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Right to ‘like’? Congressmen can block whomever they want on Facebook

Rep. Gosar – Facebook

Long gone are the days where you had only two options to reach your congressman: mail or phone. Today, with advances in technology, there are several ways to reach out to those who represent us — whether that’s email, Twitter, SnapChat, or Facebook. With the influx of avenues to communicate, some are becoming weary about government representatives using the feature to block others on social media. 

On July 7th, Republican Representative Paul Gosar of Arizona posted on his Facebook page about just that — his right to block people on social media.

“So you’re upset I blocked you on Facebook. Here’s why I don’t care, a three-part series,” Rep. Gosar penned.

Rep. Gosar – Facebook

Rep. Gosar explained that the shooting of Rep. Scalise last month was part of the reasoning behind his post. Apparently, many of the comments he or his staff delete from the page are nods to political violence. He discussed the issue of free speech under the 1st Amendment, which has been a point of criticism for many politicians on Facebook and Twitter. Congressman Gosar makes a few key points in his post.

Facebook is a private organization, not a government-run platform, so the 1st Amendment doesn’t apply. He is not infringing on free speech or the right to petition the government when he deletes a nasty comment.

“Commenting on my Facebook is a privilege, not a right,” he wrote in part. “Because, quite frankly, we don’t care if a Facebook ‘block’ offends you.”

His office is available. Constituents can always call and email his office with complaints. In fact, reaching out to his office is more effective.

He can do what he wants on his Facebook page. Even if it is his official page as a congressman, he can post what he likes and delete what he doesn’t. He is not at his constituents’ beck and call; it is not his job to appease people on social media, it is his job to legislate and represent his district.

In fact, the “About Me” section on his profile has a very clear disclaimer:

“Comments posted by users do not necessarily reflect the views of Congressman Gosar or his Congressional office. We reserve the right to hide or delete user comments that include profanity, name-calling, threats, personal attacks, known factual inaccuracies or other inappropriate comments or material at our discretion.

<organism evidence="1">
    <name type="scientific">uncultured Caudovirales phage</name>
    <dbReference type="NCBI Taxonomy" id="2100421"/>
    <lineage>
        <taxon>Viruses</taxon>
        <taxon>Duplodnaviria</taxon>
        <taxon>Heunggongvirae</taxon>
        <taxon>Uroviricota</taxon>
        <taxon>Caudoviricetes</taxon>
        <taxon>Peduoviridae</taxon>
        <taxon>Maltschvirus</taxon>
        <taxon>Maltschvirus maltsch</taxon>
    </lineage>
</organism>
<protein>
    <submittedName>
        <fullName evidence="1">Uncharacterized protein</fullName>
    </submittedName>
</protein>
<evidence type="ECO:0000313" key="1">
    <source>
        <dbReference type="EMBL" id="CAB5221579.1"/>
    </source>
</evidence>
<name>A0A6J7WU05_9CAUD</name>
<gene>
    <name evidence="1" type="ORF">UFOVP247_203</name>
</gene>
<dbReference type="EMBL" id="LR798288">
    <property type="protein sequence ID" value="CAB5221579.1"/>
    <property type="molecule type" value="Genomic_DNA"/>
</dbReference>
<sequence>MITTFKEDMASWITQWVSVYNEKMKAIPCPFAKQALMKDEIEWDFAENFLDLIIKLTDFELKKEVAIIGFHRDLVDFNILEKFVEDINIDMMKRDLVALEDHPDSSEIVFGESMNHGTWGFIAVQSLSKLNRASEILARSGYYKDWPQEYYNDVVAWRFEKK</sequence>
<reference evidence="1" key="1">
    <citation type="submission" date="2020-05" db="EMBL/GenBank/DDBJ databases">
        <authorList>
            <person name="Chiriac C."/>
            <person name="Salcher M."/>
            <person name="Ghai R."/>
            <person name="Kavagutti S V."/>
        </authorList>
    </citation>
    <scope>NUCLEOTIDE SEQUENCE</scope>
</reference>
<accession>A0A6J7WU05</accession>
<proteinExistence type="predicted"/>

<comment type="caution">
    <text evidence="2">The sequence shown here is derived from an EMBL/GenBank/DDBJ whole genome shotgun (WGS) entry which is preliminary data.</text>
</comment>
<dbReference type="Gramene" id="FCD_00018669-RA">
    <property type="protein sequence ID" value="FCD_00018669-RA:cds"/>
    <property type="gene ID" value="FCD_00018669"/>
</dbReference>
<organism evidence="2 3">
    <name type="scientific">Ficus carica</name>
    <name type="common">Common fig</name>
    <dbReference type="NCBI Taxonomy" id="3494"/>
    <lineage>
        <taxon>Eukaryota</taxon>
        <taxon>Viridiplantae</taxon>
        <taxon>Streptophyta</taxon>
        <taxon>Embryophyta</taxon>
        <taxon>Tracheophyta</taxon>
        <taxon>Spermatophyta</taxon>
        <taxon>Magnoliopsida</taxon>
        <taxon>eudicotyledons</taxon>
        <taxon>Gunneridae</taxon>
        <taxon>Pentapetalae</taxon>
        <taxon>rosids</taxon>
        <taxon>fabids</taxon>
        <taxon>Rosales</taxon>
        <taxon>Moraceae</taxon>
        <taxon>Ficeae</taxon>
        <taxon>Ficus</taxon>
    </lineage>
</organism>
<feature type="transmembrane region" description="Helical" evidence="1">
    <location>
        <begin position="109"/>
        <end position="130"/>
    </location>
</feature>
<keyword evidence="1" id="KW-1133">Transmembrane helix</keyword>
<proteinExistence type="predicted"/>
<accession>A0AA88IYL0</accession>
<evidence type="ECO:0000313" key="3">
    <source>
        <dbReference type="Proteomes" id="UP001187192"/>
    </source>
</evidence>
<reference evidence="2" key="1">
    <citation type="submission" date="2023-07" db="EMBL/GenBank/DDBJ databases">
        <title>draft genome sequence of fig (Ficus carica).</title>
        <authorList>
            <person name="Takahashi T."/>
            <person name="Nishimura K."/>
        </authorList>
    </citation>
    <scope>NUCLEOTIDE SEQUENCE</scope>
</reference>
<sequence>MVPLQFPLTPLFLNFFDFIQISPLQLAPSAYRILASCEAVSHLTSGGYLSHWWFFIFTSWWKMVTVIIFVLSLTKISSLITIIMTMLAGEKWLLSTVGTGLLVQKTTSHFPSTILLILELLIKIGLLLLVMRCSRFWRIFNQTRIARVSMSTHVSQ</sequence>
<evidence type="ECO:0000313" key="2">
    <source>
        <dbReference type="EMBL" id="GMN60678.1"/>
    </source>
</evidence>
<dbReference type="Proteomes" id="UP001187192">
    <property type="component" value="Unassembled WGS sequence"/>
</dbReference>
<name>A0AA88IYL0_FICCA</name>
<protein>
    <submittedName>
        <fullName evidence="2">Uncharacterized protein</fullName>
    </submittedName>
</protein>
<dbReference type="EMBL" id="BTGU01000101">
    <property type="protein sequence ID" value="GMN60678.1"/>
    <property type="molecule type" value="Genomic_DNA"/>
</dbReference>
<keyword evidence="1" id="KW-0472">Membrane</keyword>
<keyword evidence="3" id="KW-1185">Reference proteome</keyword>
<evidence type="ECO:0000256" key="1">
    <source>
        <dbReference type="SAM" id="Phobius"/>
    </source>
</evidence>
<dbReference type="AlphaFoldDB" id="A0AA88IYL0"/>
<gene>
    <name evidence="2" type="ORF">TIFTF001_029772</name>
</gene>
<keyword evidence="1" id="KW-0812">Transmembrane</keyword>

“Additionally, we reserve the right to ban anyone who repeatedly “spams” this page with off-topic links, videos or comments unrelated to the topic under which they are posting.

“We reserve the right to block any user who violates this or any other policies governing Facebook.

“Users are banned who do not promote healthy, civil dialogue on this page but all are welcome to contact Congressman Gosar using other methods. These methods include utilizing the “contact me” link on www.house.gov/gosar, calling into one of our offices or voicing your concerns via fax or mail.”

The congressman, clearly irritated by internet trolls, made a point to tell his constituents that the door is always open through official means.

“If you think a block on Facebook is infringing upon your constitutional right to petition the government, you are sorely mistaken. You want to petition the government? Terrific. Call my office and file a complaint. Write me a letter spelling out your grievances. My staff does a terrific job of addressing these issues and briefing me on your messages. If you really desire to get in touch with me, quit spewing hateful comments on photos of me with constituents and loved ones. Call my office and let’s get something done.”

Rep. Gosar – Facebook profile picture

It’s rare that we see a politician make such a definitive statement against public opinion, but Congressman Gosar is right. He has a right to delete nasty comments and constituents can take the steps to contact his office in a more appropriate way. If they want to use social media to contact a government official, they should speak in a way that won’t get their comment deleted or account blocked. Congressmen are people too, so it’s time they’re spoken to with some human decency. Congressman Gosar, among others, just wants a civil discussion on his Facebook page, and he should be able to have that.


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